Debate about Alzheimer’s
Based on Newsday, researchers have identified a test that can spot-on accuracy which patients with early memory loss will develop Alzheimer’s disease; however, they are divided about whether or not screenings will result any time soon.
Research on Alzheimer’s
Based on the Newsday, an international team of scientists have reported in the Archives of Neurology that three key proteins in spinal fluid were present in Alzheimer patients. Based on the Dailynews, the team found the telltale markers were not only present in the cognitively impaired but also in more than a third of test subjects who were cognitively healthy. the latest test explains that it was 100 percent accurate in identifying the proteins, also for those with mild cognitive impairment was accurate as a predictor of Alzheimer in five years.
According to the research, the article reported that, scientist examined spinal fluid remove through lumbar puncture in 400 patients studied at the University of Ghent in Belgium and the University of Pennsylvania. They found a series of three key proteins found in 90 percent of people diagnosed with Alzheimer’s; 72 percent of people with mild cognitive impairment and 36 percent who were free of any brain condition.
Dr. Peter Davis who is a pioneer researcher on Alzheimer’s disease of the Feinstein Institute for Medical Research in Manhasset, stated that doctors need more than one test to make predictions-or a diagnosis– of a disease as complex as Alzheimer’s. Dr. Davis said that: “This is not a test that we would rely on.”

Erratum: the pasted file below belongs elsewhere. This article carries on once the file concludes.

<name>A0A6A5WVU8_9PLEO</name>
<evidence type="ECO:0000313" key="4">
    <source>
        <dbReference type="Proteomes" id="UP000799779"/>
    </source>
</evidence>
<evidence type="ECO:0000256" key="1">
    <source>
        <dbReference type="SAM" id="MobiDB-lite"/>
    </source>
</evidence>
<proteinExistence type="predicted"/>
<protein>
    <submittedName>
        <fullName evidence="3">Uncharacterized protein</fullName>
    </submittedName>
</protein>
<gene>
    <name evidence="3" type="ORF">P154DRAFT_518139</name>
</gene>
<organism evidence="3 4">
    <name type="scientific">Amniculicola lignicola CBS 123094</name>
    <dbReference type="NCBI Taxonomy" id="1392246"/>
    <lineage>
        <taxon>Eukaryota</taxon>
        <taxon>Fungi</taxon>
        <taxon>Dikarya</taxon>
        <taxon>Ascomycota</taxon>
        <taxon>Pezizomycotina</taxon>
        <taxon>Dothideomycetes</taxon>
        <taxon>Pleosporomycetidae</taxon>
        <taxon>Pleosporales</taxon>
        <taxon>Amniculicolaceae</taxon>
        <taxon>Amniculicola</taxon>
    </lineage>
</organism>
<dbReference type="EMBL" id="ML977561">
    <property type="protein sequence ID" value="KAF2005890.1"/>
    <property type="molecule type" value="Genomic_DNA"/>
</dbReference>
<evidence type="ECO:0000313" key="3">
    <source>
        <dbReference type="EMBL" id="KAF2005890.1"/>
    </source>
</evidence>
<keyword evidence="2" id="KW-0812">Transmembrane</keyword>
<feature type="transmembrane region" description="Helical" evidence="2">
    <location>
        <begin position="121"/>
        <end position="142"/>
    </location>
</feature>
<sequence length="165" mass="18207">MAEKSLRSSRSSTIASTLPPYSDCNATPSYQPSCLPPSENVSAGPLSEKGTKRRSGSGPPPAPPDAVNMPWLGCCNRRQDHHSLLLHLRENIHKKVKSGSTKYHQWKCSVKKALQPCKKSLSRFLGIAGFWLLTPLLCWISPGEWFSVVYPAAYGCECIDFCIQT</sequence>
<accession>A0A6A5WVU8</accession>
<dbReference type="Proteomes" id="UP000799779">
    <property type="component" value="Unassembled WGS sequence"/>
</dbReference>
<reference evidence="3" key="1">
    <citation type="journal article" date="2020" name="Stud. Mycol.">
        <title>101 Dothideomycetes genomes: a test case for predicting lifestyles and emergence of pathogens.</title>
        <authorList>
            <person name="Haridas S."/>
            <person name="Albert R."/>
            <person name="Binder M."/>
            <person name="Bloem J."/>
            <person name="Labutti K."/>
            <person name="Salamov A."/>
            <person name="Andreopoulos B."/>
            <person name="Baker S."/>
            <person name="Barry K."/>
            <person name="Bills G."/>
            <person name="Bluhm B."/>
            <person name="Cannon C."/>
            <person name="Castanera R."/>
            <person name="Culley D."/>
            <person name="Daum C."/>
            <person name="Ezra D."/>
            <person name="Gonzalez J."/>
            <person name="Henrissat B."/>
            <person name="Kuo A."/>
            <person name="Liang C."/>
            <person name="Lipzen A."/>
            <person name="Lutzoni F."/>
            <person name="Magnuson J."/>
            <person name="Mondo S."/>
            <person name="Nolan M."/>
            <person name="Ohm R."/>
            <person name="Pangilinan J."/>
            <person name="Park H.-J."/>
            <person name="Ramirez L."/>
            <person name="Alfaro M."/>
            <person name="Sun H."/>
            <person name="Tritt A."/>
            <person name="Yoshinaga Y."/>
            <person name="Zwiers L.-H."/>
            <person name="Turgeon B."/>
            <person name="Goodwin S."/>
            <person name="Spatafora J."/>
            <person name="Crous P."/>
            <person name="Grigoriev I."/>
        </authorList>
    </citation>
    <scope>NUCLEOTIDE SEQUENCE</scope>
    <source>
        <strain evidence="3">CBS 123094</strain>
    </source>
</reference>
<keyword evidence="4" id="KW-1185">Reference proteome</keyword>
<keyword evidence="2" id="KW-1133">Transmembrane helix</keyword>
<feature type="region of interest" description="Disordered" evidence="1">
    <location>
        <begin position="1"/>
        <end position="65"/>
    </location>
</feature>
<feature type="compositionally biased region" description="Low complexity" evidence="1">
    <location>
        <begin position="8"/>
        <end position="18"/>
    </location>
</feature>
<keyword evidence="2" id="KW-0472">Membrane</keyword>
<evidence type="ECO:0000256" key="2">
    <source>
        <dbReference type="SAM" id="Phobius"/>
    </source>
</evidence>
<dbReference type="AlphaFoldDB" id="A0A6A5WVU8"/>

What is Alzheimer?
According to the Alzheimer’s Association, Alzheimer
Is a progressive and fatal brain disease. As many as 5.3 million Americans are living with Alzheimer’s disease. Alzheimer’s destroys brain cells, causing memory loss and problems with thinking and behavior severe enough to affect work, lifelong hobbies or social life. Alzheimer’s gets worse over time, and it is fatal. Today it is the seventh-leading cause of death in the United States.
These are the ten signs of Alzheimer’s according to Alzheimer’s Association:
1. Memory loss that disrupts daily life
2. Challenges in planning or solving problems.
3. Difficulty completing familiar tasks at home, at work or at leisure
4. Confusion with time or place.
5. Trouble understanding visual images and spatial relationships.
6. New problems with words in speaking or writing.
7. Misplacing things and losing the ability to retrace steps.
8. Decreased or poor judgment.
9. Withdrawal from work or social activities.
10. Changes in mood and personality.